Java with maths, the JVM without Java
December 9, 2009 3:04 AM   Subscribe

I have two (possibly naive) questions about Java that I'm looking for a 10,000 foot view on. First, what are the preferred libraries are for maths and charting? Second, what are the distinguishing points between alternative JVM languages?

The aim: I have a few old programming projects (bioinformatics, data manipulation and visualisation, statistics) that I'm looking to port into the modern age. So, I'm looking towards Java and the JVM, so as to make the code easily portable and ensure its future maintainability, and possibly learn something new and useful for future work.

1. What numerics, stats and graphing libraries would people recommend within Java? In (say) Python, there's just a few obvious leaders that everyone uses (Numpy and matplotlib). For interoperability, support, longevity and a good user community, I'd like to pick the "right" ones within Java. Yet it's unclear from the wide variety available which ones are good and thriving and which are niche projects.

2. The idea of an alternative language running on the JVM is appealing, especially a dynamic language (for development speed, quick scripts, data analysis, being able to use it from a interactive prompt etc.). Coming from Python, Jython is the obvious choice but seems to be a 2nd class citizen - a bit messy, some standard libraries not complete, a bit slow, doesn't seem to have a huge development effort behind it. JRuby? Also a bit slow, and I'm not a huge fan of Ruby's peculiarities. So my eye has been drawn to Groovy and Scala. Scala in particular looks cool, and promises to be fast. Groovy looks easy although again there are possible speed issues. Any opinions or things I should look out for?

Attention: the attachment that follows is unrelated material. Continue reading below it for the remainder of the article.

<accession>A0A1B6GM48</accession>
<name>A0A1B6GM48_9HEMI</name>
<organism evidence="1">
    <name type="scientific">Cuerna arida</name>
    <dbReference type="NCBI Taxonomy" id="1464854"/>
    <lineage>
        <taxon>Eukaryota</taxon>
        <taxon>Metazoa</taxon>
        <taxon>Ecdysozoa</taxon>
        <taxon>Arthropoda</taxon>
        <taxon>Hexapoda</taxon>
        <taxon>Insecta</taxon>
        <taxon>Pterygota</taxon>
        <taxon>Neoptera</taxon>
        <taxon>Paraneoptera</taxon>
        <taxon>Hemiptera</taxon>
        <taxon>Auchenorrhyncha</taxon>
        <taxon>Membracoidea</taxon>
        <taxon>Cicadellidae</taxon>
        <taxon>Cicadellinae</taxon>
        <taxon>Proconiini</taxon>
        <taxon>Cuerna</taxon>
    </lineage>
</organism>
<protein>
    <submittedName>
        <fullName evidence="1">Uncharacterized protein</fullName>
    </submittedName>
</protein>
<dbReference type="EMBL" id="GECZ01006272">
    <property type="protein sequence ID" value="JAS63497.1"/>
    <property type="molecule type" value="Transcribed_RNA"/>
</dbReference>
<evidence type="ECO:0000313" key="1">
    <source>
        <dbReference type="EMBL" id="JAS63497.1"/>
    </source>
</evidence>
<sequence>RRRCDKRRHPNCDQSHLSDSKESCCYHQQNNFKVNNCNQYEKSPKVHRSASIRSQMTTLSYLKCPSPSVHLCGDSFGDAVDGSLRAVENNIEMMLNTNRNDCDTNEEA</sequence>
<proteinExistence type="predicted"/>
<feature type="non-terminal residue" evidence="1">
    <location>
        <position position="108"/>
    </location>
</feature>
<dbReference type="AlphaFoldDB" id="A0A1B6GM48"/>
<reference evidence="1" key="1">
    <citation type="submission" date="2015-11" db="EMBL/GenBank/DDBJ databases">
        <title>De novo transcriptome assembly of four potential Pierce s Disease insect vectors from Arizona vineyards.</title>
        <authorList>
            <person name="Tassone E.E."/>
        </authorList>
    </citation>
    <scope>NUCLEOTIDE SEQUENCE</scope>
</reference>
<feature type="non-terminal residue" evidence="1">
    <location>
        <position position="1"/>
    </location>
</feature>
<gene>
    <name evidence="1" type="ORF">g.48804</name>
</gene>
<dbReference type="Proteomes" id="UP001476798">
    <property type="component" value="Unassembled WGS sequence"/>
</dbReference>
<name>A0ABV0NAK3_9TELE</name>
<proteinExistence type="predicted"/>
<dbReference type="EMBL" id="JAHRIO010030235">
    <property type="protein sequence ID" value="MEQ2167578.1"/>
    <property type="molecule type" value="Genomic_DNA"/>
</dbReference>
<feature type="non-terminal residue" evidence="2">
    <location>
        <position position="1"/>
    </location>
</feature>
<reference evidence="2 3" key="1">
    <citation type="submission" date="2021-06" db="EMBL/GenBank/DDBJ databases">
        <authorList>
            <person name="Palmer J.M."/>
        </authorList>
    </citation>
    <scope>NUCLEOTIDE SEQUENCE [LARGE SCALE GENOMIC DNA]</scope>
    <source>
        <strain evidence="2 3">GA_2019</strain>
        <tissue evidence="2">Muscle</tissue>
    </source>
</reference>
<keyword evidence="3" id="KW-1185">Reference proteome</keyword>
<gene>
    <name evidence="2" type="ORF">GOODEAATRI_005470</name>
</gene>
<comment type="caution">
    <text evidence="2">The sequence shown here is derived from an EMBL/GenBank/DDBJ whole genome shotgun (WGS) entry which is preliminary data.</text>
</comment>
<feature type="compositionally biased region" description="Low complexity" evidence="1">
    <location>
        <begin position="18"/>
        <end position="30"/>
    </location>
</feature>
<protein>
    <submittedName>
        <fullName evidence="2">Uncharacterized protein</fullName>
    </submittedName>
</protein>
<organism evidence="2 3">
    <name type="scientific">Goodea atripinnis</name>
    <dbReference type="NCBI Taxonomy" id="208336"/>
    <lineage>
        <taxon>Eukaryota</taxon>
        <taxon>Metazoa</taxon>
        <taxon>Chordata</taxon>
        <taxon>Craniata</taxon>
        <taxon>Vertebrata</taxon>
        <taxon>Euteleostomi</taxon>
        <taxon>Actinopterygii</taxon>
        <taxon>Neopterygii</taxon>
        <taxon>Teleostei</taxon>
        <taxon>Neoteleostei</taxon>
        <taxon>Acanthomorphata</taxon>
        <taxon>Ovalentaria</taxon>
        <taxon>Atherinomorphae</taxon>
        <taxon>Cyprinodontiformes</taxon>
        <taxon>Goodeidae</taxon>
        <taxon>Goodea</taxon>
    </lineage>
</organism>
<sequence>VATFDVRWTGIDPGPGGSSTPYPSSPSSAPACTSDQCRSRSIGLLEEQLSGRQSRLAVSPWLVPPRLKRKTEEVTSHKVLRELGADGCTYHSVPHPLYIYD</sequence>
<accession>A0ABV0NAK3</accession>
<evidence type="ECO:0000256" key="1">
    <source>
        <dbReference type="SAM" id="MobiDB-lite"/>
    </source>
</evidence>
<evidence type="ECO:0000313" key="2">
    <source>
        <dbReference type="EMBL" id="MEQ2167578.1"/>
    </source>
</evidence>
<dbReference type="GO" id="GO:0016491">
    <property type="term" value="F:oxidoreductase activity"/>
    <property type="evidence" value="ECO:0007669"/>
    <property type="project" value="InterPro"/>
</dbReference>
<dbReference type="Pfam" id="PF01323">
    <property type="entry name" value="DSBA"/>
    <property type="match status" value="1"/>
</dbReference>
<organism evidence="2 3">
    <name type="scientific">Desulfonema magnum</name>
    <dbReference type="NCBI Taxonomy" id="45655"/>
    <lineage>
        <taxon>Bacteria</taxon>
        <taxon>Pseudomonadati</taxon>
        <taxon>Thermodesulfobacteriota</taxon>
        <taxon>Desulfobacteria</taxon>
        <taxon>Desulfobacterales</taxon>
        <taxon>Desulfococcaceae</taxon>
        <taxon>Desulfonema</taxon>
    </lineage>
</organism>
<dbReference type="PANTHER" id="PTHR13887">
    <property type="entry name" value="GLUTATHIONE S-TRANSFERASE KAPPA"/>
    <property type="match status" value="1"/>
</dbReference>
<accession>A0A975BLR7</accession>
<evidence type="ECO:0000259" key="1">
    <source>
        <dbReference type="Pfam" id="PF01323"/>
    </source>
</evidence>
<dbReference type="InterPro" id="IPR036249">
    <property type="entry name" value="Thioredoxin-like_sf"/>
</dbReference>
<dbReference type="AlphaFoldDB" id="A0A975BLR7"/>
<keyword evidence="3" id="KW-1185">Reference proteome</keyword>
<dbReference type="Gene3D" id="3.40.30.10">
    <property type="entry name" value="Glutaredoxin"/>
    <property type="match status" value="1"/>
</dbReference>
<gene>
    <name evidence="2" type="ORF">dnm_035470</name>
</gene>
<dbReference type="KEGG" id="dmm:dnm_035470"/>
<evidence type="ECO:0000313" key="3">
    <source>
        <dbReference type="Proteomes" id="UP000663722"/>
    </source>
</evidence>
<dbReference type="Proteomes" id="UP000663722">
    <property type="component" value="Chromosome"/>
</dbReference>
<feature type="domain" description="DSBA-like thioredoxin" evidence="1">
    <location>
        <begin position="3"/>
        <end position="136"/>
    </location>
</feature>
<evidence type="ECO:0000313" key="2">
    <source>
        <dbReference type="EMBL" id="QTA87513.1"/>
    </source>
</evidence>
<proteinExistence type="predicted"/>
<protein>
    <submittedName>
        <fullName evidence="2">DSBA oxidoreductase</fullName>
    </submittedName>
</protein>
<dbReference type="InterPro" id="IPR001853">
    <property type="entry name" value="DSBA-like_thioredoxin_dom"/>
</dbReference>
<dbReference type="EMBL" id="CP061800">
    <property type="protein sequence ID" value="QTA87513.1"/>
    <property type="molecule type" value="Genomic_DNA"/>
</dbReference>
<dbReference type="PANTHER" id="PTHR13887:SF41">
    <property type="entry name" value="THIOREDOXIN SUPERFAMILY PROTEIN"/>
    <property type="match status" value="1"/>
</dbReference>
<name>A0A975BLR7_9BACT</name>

Possible useful background details: I've got years of Python and C/C++behind me, and a decent swag of Java and Ruby. Speed of execution is always important, but speed of development is even more important. I'm a great fan of Python's interactive prompt and being able to mess around with code. There's a large swag of bioinformatics libraries within Java that I can use from any JVM language so that shouldn't be a problem. The initial projects will be commandline utilities, but I don't want to be limited to that in the future: desktop apps and web services may raise their head.
posted by outlier to Computers & Internet (8 answers total) 5 users marked this as a favorite
Scala isn't a dynamically typed language, it's statically typed and actually has a rather baroque type system. Supposedly it's pretty flexible, though.

I don't know much about Groovy. Another alternative language that's gaining popularity is Clojure which is a LISP/scheme-style language, and Tim Brey calls it "the Best LISP Ever", due to the fact that you get to use all the java libraries out there.

If you want to write quick scripts and an interactive shell, then that's probably a good way to do it. If you can get your head around functional programming, of course.